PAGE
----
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Sunday, November 15, 2015

Rothman's Roadmap to the Right of Publicity

Intellectual property comes in many different flavors, some better defined than others. One of the most peculiar is the so-called "right of publicity," which typically provides celebrities certain exclusive rights to use their name and likeness. As James H. Schnare II of the Nicklaus Companies observed at the Nova Law Review symposium New Media and Old Metaphors earlier this year, a great deal has been written about the right of publicity, almost none of it positive. Law students and non-IP professors typically encounter the right of publicity in the context of cases like the much-criticized White v. Samsung Electronics America, Inc., 971 F.2d 1395 (9th Cir. 1992), in which a split-panel of the 9th Circuit held that Vanna White's right of publicity enabled her to prevent Samsung from making a commercial featuring a letter-turning robot without permission.

In any case, the right of publicity grew out of the "right of privacy," something like a mirror images. It is a state law right, which can be based on statute, common law, or both, and can vary dramatically from state. As a consequence, it can be frustratingly difficult to determine which state's right of publicity law to apply, and even what the right of publicity law of many states actually provides. Thankfully, Professor Jennifer E. Rothman of Loyola Law School of Los Angeles has created Rothman's Roadmap to the Right of Publicity, an exceptionally useful (and well-designed!) website that provides accessible and detailed information about the right of publicity laws of all 50 states, as well as helpful information about the right of publicity in general. Whatever you think of the right of publicity on the merits, at least its now at least a little easier to figure out what it actually provides.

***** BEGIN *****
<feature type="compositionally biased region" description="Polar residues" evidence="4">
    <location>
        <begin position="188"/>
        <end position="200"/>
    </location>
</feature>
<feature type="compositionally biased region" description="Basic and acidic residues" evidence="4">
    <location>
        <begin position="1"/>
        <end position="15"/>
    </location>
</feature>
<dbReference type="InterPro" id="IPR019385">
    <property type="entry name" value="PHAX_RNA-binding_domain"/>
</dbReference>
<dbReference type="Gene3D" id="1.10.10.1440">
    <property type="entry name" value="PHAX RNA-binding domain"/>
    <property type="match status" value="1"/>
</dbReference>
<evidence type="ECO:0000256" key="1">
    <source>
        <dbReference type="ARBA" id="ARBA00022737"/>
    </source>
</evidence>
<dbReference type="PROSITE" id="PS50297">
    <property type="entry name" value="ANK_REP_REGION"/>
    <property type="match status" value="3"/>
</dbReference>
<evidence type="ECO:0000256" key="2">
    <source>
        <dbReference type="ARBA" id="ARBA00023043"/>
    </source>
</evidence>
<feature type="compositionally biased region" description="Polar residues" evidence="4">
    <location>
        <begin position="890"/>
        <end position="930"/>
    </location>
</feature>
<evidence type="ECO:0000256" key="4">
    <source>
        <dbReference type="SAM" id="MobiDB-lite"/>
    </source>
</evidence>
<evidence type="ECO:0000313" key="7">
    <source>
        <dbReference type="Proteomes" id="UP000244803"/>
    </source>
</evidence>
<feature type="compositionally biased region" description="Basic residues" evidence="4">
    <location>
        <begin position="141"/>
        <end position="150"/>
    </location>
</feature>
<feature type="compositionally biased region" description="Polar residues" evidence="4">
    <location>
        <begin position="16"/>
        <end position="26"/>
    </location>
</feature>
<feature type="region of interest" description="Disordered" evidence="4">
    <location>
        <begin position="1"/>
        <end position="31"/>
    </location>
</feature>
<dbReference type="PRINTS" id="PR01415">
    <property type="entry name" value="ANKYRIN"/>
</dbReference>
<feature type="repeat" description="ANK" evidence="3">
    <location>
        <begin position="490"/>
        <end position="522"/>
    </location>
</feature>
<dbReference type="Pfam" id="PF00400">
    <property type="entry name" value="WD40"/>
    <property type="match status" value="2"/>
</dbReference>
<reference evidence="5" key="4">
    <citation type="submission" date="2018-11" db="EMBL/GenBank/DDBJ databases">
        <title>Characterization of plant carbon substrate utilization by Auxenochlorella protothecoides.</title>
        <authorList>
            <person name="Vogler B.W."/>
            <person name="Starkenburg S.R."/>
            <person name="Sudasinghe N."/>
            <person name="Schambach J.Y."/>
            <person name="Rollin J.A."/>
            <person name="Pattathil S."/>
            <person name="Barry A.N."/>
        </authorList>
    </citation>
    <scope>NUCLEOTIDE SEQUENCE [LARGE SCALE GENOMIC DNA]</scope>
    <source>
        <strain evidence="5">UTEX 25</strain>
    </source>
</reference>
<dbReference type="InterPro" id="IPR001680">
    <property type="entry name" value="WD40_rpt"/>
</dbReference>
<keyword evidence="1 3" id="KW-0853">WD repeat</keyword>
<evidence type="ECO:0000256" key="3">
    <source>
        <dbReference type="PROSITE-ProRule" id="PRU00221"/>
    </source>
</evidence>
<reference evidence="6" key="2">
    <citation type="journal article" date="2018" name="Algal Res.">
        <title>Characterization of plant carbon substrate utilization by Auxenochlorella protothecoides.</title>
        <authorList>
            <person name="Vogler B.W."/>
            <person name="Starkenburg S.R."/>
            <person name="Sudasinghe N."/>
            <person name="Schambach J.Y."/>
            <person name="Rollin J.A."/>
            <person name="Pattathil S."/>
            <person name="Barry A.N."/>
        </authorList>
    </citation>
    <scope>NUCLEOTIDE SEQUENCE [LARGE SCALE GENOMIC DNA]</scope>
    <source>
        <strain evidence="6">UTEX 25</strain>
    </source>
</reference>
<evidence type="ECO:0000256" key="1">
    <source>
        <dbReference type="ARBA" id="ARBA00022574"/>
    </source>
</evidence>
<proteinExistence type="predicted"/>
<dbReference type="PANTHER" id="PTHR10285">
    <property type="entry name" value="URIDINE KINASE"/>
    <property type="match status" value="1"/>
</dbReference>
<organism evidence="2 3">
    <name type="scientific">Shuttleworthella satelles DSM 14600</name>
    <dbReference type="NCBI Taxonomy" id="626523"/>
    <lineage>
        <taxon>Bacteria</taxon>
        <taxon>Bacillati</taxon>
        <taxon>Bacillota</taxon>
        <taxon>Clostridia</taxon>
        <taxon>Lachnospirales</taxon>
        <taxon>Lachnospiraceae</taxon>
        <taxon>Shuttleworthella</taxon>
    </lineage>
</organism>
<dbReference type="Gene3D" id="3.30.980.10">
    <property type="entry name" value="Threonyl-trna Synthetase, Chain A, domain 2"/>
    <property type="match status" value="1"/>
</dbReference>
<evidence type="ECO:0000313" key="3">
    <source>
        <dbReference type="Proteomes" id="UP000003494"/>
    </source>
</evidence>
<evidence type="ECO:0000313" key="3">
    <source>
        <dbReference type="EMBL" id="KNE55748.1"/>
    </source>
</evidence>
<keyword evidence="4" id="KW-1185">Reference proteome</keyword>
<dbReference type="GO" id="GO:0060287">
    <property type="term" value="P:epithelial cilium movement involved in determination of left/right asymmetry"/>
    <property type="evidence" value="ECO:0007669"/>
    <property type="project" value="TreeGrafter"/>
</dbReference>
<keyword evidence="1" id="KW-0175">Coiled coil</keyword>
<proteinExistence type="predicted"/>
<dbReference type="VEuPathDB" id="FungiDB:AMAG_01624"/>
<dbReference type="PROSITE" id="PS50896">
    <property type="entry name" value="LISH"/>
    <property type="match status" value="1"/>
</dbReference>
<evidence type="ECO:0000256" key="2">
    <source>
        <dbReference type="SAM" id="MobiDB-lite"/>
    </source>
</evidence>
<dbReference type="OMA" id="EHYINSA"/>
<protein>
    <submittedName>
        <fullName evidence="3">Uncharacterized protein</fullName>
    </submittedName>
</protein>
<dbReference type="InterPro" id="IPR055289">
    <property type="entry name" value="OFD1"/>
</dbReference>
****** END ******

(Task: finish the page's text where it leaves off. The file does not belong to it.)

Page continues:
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Posted by Brian Frye on November 15, 2015 at 03:50 PM | Permalink

Comments

Thanks for posting. I taught the right of publicity this week in my Entertainment Law class. Always great to have an additional resource to keep up with the latest developments in this area.

Posted by: Victoria Schwartz | Nov 17, 2015 1:13:59 PM

This is a great resource--thanks for posting and thanks to Jennifer for compiling. I used to teach the Post-Mortem Right of Publicity in my Trusts & Estates course, but couldn't justify it anymore in a 3-credit course (even though Indiana's post-mortem right must be among the most generous in the country). Clearly, it's just too much material, but this is a great shortcut.

Posted by: Margaret Ryznar | Nov 15, 2015 11:42:57 PM

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